US Secretary of State Mike Pompeo said in India last month that the Trump administration would consider waivers for Iranian oil buyers such as India but they must eventually bring the imports to zero.
Oil dropped below $83 a barrel on Monday, pressured by expectations that some Iranian oil exports will keep flowing after the USA reimposes sanctions, easing a strain on supplies.
The administration is still committed to pressuring the globe to cease Iranian oil imports, the official said.
The first piece of bearish news weighing on prices today is the report that a US government official said on Friday that the country could consider exemptions for nations that have already shown efforts to reduce their imports of Iranian oil.
-Chinese trade war could slow down economic growth and hit oil demand also weighed on the market, traders in Asia said.
This new stance is triggering criticism from some Iran hawks and comes amid disparate statements about the administration's willingness to grant other concessions, such as preserving Iran's access to worldwide financial markets, as the Free Beacon first reported on Monday.
With Iran sanctions still on the table, potential spare capacity constraints and also a slowdown in USA drilling, US bank J.P.Morgan said in its latest cross-asset outlook for clients that it recommended to "stay long Jan '19 WTI on supply risks to crude". Buying oil from Iran is a good option for India because of the 60 days of credit and practically free shipping and insurance. This likely means we won't see any serious buying this week unless the price is right. Prices are up six cents more than a month ago and 41 cents more than this time previous year.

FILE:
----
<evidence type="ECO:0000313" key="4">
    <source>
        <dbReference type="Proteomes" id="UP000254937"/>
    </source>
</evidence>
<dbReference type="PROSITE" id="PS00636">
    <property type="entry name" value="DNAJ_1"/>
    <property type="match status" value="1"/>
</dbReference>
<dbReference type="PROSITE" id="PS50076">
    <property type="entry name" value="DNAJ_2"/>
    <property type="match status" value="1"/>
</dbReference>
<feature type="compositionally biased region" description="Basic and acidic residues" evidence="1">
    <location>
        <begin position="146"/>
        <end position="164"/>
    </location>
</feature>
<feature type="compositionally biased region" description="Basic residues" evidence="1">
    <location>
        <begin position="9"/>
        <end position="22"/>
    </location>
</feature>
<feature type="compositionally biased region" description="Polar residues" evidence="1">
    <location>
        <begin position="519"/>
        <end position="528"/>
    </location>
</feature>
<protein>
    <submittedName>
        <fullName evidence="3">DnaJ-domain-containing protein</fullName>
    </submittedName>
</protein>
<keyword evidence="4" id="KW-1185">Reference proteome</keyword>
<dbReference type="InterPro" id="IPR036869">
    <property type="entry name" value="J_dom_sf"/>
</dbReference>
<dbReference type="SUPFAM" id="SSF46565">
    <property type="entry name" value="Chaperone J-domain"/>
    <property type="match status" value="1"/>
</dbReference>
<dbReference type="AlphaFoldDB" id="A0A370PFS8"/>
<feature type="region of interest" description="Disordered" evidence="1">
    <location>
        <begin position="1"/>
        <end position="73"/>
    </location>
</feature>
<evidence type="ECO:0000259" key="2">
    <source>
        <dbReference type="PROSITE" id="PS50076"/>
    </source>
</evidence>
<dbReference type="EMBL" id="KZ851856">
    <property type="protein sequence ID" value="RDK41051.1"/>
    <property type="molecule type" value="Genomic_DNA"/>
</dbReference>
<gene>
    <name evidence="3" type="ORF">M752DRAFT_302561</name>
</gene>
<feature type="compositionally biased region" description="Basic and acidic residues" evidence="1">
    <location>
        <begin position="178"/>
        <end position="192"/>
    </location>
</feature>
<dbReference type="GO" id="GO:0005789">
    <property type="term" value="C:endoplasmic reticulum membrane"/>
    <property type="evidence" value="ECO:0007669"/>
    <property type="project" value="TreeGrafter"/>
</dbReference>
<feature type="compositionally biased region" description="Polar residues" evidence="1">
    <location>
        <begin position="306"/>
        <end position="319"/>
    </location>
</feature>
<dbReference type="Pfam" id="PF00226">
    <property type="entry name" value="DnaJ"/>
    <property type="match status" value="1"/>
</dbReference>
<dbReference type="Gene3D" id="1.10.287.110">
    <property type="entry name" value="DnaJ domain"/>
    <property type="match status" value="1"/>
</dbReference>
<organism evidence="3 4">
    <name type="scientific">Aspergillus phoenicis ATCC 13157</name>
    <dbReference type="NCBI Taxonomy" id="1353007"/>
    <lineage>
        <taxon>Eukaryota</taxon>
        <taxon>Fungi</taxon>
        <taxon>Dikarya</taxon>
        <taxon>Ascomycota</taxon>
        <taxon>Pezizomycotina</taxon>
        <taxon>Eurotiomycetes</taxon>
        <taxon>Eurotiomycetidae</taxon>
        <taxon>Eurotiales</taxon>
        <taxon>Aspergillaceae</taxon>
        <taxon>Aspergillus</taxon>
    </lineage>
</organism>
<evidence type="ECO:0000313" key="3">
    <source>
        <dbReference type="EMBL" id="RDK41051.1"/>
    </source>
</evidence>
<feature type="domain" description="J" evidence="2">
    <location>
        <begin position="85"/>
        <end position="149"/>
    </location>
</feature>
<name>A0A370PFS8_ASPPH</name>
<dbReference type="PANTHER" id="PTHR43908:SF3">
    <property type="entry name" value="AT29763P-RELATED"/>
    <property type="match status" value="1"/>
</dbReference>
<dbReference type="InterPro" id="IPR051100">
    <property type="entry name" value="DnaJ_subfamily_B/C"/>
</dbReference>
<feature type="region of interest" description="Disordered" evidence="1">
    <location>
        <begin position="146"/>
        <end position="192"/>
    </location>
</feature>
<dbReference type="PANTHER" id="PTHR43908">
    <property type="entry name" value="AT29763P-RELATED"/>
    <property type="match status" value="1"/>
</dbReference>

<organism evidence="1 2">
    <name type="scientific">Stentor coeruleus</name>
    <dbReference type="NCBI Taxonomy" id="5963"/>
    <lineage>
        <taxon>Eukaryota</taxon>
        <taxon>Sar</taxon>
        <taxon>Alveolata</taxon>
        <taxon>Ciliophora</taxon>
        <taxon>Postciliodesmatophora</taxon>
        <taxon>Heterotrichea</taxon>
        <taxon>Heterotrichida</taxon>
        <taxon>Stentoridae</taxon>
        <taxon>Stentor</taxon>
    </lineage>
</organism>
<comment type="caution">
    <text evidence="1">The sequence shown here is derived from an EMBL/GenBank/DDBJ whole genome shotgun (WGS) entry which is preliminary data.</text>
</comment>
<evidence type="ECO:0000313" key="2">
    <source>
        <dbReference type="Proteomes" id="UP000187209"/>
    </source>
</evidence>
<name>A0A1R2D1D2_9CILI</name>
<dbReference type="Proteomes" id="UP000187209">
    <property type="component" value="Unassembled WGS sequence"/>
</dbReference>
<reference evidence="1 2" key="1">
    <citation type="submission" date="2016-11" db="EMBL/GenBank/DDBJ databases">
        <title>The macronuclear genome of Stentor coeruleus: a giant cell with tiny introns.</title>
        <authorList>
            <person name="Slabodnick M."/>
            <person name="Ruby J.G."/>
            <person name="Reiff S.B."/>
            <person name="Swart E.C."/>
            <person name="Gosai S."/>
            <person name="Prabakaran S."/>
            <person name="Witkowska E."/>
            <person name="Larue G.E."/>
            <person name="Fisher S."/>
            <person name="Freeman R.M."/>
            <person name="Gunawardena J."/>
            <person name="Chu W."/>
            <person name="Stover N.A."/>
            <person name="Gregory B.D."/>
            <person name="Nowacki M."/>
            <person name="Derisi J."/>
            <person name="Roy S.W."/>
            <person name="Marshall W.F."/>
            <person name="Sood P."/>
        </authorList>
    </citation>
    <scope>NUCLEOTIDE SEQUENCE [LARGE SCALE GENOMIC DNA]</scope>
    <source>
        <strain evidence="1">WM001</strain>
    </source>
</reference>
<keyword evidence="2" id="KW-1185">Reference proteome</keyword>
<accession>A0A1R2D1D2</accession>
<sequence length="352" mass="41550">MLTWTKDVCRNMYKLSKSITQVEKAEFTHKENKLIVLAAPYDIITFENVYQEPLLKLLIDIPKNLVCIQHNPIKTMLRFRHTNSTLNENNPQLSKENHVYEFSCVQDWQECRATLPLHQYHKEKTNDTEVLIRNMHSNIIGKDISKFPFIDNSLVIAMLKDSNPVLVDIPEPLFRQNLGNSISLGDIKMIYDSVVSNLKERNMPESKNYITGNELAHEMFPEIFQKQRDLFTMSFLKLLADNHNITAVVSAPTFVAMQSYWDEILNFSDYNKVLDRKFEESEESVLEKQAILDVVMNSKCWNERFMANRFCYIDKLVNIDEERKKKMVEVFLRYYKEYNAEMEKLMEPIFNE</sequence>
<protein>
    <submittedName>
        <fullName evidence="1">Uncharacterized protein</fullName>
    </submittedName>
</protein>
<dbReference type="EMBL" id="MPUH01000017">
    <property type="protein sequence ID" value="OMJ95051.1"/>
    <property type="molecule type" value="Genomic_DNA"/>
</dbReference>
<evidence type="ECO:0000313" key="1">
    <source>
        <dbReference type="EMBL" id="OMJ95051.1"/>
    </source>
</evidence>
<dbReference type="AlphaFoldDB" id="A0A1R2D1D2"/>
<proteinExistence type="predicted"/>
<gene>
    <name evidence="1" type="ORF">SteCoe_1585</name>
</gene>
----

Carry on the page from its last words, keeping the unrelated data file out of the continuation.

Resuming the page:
"These officials are planning to announce that it's OK to give banks waivers because re-imposed sanctions on businesses are sufficient", the source explained.
Indian refiners imported around 10 million barrels of Iranian oil in October, and its November shipments are expected to be lower.
India has already stated that it will continue importing oil from Iran as they "do not recognise sanctions imposed by anyone other than the United Nations". It was India's second biggest supplier of crude oil after Saudi Arabia till 2010-11 but Western sanctions over its suspected nuclear programme relegated it to the seventh spot in the subsequent years. In the following year, the Iranian supplies jumped to 27.2 MT to catapult it to the third spot.
State-owned oil producer Saudi Aramco was not immediately available for comment.
Besides blocking of banking channels from November, the absence of payment mechanism may pose a challenge to the transportation of the oil as Iranian crude is bought on a CIF basis and shipped on Iranian tankers. The liability and costs associated with successful transit are paid by the seller until the goods are received by the buyer.